Even if it is not electrically conductive, you could have a problem if you have completely coated a pin since it might not be able to get contact with the board. Also, I wouldn't want to have that stuff spreading around my motherboard. I would probably attempt to clean it, which I wouldn't think would be so hard since the Q6600 has little pads instead of pins, so less risk bending anything. However, it could still be risky, I don't know how well sealed those packages are and what the chances are of getting fluid inside. It's up to you.
January 24, 2008 3:53:38 PM

If its not electrically conductive, one or two pins may not get the proper connection. This would render your CPU inoperable. It would be worse if you get TIM on the pins in the socket. This means no more CPU for that board.

Bottom line: You need to clean the bottom of the CPU as soon as possible, with correct compound.
January 24, 2008 8:22:42 PM

Thanks guys,

I have Articlean but didn't think i would be able to use it because it would mean getting the chip wet. Are you saying that is not problem as long as it dries before putting it back on the motherboard?
January 24, 2008 8:43:05 PM

As for getting your CPU wet?
I lapped my CPU using water. once it dries... its fine...
but make sure it is dry...
January 24, 2008 10:12:47 PM

I remember someone dumped his motherboard into a bucket of water. After drying it completely, it still worked.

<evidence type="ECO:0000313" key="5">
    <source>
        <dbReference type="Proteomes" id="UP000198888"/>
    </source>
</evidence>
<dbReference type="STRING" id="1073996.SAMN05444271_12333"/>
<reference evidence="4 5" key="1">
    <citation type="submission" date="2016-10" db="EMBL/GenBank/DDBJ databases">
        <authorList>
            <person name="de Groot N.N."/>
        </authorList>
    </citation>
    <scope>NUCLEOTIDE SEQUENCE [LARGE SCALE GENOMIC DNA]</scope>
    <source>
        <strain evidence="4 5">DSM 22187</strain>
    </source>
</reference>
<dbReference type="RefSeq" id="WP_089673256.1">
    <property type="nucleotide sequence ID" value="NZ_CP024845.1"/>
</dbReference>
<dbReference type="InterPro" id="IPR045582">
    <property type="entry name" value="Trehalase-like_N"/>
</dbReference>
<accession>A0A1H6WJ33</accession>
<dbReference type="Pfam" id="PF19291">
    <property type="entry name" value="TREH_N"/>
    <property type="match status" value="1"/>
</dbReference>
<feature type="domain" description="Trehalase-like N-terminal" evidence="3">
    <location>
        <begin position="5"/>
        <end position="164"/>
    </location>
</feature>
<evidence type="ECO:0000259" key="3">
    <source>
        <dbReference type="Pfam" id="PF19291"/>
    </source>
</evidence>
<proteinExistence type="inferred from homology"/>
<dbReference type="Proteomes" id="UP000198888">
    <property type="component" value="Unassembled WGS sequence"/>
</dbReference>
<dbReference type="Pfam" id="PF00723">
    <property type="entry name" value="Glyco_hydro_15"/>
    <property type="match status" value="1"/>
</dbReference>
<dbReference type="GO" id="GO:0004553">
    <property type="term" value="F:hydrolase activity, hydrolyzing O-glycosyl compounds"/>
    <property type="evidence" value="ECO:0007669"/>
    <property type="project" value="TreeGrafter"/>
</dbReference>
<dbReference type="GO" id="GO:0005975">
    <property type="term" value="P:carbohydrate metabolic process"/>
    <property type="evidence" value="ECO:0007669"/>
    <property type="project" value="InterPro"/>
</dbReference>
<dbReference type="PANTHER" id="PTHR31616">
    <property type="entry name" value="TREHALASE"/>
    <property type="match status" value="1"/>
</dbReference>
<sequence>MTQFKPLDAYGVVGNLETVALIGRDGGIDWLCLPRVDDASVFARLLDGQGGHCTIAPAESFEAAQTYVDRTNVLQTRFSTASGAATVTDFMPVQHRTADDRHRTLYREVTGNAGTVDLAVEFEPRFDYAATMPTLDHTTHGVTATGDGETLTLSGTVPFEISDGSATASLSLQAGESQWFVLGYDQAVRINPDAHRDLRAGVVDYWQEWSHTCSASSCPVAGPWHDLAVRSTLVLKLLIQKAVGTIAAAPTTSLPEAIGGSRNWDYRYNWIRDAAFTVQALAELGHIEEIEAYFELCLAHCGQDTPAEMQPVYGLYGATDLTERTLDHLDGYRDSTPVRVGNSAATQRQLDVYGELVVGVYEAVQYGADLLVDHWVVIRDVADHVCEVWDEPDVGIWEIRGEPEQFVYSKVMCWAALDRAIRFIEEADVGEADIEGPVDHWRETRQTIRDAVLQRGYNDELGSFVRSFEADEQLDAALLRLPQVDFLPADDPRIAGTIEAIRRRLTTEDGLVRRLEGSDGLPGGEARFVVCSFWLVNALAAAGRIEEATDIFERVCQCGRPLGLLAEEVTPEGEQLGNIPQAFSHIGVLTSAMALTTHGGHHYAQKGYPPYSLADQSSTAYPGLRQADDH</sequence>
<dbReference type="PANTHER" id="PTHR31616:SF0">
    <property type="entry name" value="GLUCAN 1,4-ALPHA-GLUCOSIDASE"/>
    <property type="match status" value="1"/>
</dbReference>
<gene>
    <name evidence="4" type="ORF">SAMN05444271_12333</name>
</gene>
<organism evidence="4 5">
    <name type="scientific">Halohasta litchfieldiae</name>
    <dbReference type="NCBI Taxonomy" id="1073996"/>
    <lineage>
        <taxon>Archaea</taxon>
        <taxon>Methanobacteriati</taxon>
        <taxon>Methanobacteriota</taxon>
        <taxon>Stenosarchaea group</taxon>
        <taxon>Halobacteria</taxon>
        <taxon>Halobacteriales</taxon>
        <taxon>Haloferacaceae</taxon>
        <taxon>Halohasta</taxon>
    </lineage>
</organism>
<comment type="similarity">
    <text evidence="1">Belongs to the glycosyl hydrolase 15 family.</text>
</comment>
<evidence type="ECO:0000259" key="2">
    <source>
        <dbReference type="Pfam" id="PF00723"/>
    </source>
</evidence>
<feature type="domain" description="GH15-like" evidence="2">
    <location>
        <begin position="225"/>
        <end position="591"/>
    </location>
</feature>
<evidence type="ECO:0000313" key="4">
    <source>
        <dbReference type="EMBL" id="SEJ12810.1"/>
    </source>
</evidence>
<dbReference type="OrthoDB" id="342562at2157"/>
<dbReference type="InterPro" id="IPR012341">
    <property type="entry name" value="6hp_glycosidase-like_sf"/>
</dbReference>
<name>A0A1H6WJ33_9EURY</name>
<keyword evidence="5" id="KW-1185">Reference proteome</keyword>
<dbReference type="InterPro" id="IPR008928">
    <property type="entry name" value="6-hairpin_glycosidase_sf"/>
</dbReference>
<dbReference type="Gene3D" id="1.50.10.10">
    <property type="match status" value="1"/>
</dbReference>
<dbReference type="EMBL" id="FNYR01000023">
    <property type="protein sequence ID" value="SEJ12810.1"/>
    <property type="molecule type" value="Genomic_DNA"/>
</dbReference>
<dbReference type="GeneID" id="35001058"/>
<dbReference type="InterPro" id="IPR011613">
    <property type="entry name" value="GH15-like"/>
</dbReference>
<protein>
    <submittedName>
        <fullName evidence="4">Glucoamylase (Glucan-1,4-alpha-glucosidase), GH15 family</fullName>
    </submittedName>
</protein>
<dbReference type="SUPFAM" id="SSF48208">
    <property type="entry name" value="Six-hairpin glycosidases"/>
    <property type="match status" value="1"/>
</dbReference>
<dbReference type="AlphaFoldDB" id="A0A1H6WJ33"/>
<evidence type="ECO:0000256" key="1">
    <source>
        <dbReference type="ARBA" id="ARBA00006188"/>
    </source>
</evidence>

I don't recommend that though...
January 24, 2008 10:59:20 PM

I'd clean it without using any claning product first, I think getting the underside of the CPU wet is a little risky, just make sure no gold pad is completly covered in TIM and you should be fine.
January 25, 2008 2:26:01 AM

Evilonigiri said:
I remember someone dumped his motherboard into a bucket of water. After drying it completely, it still worked.

I don't recommend that though...

I had a socket 478 celeron that I put into a cup of water and then froze for 24 hours. When it thawed out and dried off, it still worked fine. OC'ed from 1.7 to 2.93 on air. Don't have it any more, however.
January 25, 2008 2:55:12 AM

Assembled circuit boards are often washed with water after soldering. Note that the water is filtered and deionized, so it will not leave a residue. Most components are waterproof, or at least water resistant. Just make sure that no residue of any kind is left on the pins, and do NOT get anything in the CPU socket!